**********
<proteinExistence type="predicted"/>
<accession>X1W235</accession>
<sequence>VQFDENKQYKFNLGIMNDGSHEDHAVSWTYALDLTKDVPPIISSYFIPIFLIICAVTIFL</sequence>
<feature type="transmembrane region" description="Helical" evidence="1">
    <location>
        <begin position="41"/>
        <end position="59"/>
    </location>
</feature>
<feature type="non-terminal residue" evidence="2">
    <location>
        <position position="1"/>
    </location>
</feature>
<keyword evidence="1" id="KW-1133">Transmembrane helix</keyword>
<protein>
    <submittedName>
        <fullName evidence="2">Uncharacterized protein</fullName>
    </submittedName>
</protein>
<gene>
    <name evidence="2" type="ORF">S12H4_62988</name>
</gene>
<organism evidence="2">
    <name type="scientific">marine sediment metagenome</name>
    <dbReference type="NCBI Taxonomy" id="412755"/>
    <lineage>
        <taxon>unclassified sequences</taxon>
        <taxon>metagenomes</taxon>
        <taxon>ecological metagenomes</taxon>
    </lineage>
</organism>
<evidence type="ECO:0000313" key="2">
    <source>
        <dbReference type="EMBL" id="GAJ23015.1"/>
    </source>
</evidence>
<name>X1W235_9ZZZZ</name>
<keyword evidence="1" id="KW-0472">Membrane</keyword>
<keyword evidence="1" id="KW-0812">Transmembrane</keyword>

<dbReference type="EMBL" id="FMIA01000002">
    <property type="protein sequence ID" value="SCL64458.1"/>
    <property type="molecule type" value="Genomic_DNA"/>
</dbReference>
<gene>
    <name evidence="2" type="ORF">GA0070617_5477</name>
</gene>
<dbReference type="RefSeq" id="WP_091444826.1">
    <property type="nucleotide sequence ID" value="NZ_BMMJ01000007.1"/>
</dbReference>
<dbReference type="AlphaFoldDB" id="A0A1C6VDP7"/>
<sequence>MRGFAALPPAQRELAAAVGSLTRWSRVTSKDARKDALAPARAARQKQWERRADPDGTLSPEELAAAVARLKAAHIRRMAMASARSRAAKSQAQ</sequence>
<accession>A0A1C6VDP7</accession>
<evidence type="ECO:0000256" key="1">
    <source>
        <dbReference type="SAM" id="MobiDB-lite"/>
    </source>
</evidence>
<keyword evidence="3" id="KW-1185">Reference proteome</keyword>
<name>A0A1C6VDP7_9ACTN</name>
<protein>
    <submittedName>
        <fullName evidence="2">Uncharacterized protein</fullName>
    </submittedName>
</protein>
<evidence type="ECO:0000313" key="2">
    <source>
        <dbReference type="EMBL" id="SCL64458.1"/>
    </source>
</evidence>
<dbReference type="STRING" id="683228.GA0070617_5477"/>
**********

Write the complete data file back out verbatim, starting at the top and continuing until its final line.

<proteinExistence type="predicted"/>
<accession>X1W235</accession>
<sequence>VQFDENKQYKFNLGIMNDGSHEDHAVSWTYALDLTKDVPPIISSYFIPIFLIICAVTIFL</sequence>
<feature type="transmembrane region" description="Helical" evidence="1">
    <location>
        <begin position="41"/>
        <end position="59"/>
    </location>
</feature>
<feature type="non-terminal residue" evidence="2">
    <location>
        <position position="1"/>
    </location>
</feature>
<keyword evidence="1" id="KW-1133">Transmembrane helix</keyword>
<protein>
    <submittedName>
        <fullName evidence="2">Uncharacterized protein</fullName>
    </submittedName>
</protein>
<gene>
    <name evidence="2" type="ORF">S12H4_62988</name>
</gene>
<organism evidence="2">
    <name type="scientific">marine sediment metagenome</name>
    <dbReference type="NCBI Taxonomy" id="412755"/>
    <lineage>
        <taxon>unclassified sequences</taxon>
        <taxon>metagenomes</taxon>
        <taxon>ecological metagenomes</taxon>
    </lineage>
</organism>
<evidence type="ECO:0000313" key="2">
    <source>
        <dbReference type="EMBL" id="GAJ23015.1"/>
    </source>
</evidence>
<name>X1W235_9ZZZZ</name>
<keyword evidence="1" id="KW-0472">Membrane</keyword>
<keyword evidence="1" id="KW-0812">Transmembrane</keyword>

<dbReference type="EMBL" id="FMIA01000002">
    <property type="protein sequence ID" value="SCL64458.1"/>
    <property type="molecule type" value="Genomic_DNA"/>
</dbReference>
<gene>
    <name evidence="2" type="ORF">GA0070617_5477</name>
</gene>
<dbReference type="RefSeq" id="WP_091444826.1">
    <property type="nucleotide sequence ID" value="NZ_BMMJ01000007.1"/>
</dbReference>
<dbReference type="AlphaFoldDB" id="A0A1C6VDP7"/>
<sequence>MRGFAALPPAQRELAAAVGSLTRWSRVTSKDARKDALAPARAARQKQWERRADPDGTLSPEELAAAVARLKAAHIRRMAMASARSRAAKSQAQ</sequence>
<accession>A0A1C6VDP7</accession>
<evidence type="ECO:0000256" key="1">
    <source>
        <dbReference type="SAM" id="MobiDB-lite"/>
    </source>
</evidence>
<keyword evidence="3" id="KW-1185">Reference proteome</keyword>
<name>A0A1C6VDP7_9ACTN</name>
<protein>
    <submittedName>
        <fullName evidence="2">Uncharacterized protein</fullName>
    </submittedName>
</protein>
<evidence type="ECO:0000313" key="2">
    <source>
        <dbReference type="EMBL" id="SCL64458.1"/>
    </source>
</evidence>
<dbReference type="STRING" id="683228.GA0070617_5477"/>